carry into the national and international levels. This is particularly evident in publications by the

UN and World Health Organization targeting homosexuals as a source of AIDS. An organization

at the apex of an essential international sector should be a leader in liberal benevolence. The

WHO has sacrificed this role to support individual realist ideas. This downturn was manifested

in the inability of the international community to respond effectively to the Ebola outbreak.

I support Garrett’s belief that the WHO has developed towards egocentric realism since

the HIV/AIDS pandemic. However, I deduce that this trend is not isolated to the WHO or the

health sector in general. Global politics have fallen into a similar slump. As the global hegemon,

the United States is to the international system as the WHO is to healthcare. In the twenty-first

century, the United States has taken its position of power for granted. Education standards

have slipped, economic growth has slowed, and international relations have dismantled. Like

the WHO, the United States stood the unopposed leader of western policy during the latter half

of the twentieth century. The nation took the lead on the Marshall Plan and Cold War strategy.

Following the dissolution of the Soviet Union, it seemed as though there was little political

opposition. However, there has recently been far more pressure from rising global powers

including Russia and China. Garrett would argue that the United States stagnancy is the result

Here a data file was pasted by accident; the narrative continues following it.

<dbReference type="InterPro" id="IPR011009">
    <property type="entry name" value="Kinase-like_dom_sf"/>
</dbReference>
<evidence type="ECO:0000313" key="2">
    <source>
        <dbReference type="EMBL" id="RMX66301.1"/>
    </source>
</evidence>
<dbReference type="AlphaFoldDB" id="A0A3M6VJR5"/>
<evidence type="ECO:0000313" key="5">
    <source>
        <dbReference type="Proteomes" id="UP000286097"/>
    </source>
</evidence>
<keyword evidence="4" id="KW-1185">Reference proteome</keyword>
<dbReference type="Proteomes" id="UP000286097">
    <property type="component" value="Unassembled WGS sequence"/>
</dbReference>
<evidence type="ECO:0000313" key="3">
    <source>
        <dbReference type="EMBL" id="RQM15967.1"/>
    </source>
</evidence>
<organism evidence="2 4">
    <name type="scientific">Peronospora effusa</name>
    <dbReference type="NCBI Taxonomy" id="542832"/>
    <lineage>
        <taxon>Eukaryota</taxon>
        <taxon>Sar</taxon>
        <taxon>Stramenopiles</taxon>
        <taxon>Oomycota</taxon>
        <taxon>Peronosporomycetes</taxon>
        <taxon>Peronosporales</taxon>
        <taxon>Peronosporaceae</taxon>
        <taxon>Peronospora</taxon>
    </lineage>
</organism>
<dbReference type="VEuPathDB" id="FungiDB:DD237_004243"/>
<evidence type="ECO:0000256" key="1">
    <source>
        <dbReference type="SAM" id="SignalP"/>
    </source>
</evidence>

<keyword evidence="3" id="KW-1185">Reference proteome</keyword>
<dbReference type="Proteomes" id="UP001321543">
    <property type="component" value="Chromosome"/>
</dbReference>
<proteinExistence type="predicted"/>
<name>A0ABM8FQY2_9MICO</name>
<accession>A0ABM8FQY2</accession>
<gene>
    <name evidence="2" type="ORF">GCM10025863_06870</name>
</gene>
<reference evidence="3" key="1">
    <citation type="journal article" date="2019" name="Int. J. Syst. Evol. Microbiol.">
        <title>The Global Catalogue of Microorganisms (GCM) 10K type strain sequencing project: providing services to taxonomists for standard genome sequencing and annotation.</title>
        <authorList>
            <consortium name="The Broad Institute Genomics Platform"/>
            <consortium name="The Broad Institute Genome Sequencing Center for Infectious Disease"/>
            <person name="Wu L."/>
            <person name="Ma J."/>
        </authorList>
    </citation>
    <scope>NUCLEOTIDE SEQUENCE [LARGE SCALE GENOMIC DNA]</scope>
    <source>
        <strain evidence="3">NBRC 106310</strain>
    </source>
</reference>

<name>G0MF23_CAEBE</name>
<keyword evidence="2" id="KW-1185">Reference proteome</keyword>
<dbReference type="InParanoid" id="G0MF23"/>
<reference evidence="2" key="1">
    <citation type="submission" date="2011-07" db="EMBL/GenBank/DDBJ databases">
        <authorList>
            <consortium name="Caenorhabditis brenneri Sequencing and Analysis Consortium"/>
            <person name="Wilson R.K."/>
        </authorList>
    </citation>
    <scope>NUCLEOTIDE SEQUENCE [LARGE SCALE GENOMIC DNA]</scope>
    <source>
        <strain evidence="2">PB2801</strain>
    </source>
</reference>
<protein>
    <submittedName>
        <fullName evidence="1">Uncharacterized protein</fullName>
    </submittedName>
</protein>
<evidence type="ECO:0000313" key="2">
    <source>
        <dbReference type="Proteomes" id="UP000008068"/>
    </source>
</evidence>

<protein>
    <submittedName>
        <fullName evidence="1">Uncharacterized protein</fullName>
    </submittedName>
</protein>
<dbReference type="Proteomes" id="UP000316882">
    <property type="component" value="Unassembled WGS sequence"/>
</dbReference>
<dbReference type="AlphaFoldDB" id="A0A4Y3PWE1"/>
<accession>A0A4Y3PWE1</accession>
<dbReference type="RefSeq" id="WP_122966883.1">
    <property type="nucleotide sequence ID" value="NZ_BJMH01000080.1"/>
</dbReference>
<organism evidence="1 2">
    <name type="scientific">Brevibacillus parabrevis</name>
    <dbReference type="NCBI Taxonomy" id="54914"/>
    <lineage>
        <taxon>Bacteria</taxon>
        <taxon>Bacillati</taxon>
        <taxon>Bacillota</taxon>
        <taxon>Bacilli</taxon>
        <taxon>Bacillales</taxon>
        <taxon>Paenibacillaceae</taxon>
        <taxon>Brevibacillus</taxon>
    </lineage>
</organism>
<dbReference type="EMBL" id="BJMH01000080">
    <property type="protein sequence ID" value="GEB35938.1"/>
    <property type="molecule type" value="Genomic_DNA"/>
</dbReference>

of the same political disparity that exists in the framework of the WHO. Individual politicians

are so focused on personal agendas and self-advancement through the party system that they

fail to support the United States goal of continuous undisputed global leadership. An event has

yet to occur that threatens the United States like the Ebola outbreak threatened the WHO, but

it would not surprise me if one were to occur during the current administration. Although the

international system is trending on paper towards a liberal identity through organizations such

as the European Union and United Nations, the continuous pressure of realist objectives

threatens the ability for this structure to function. As long as realist strategies persist, a clear

leader must remain the balancing power. Like the WHO, the United States must settle internal

politics to merit its position in this role.

Garrett supports the idea presented by Stiles that a unilateral international health

system is the most effective format, but he argues that the WHO does not fulfill its position in

this role. Internal politics, realist desires, and polarity have caused the organization to become

ineffective since the outbreak of the HIV/AIDS pandemic. This escalated to an ineffective

response to the 2014 Ebola outbreak. I argue that the mindset which has limited the

functioning of the WHO is not isolated to the international level or healthcare. The United

States serves as a strong example of a nation which has been impacted by individual realism. In

order for the global political system to endure, politicians must become aware of this rising

issue and adjust accordingly.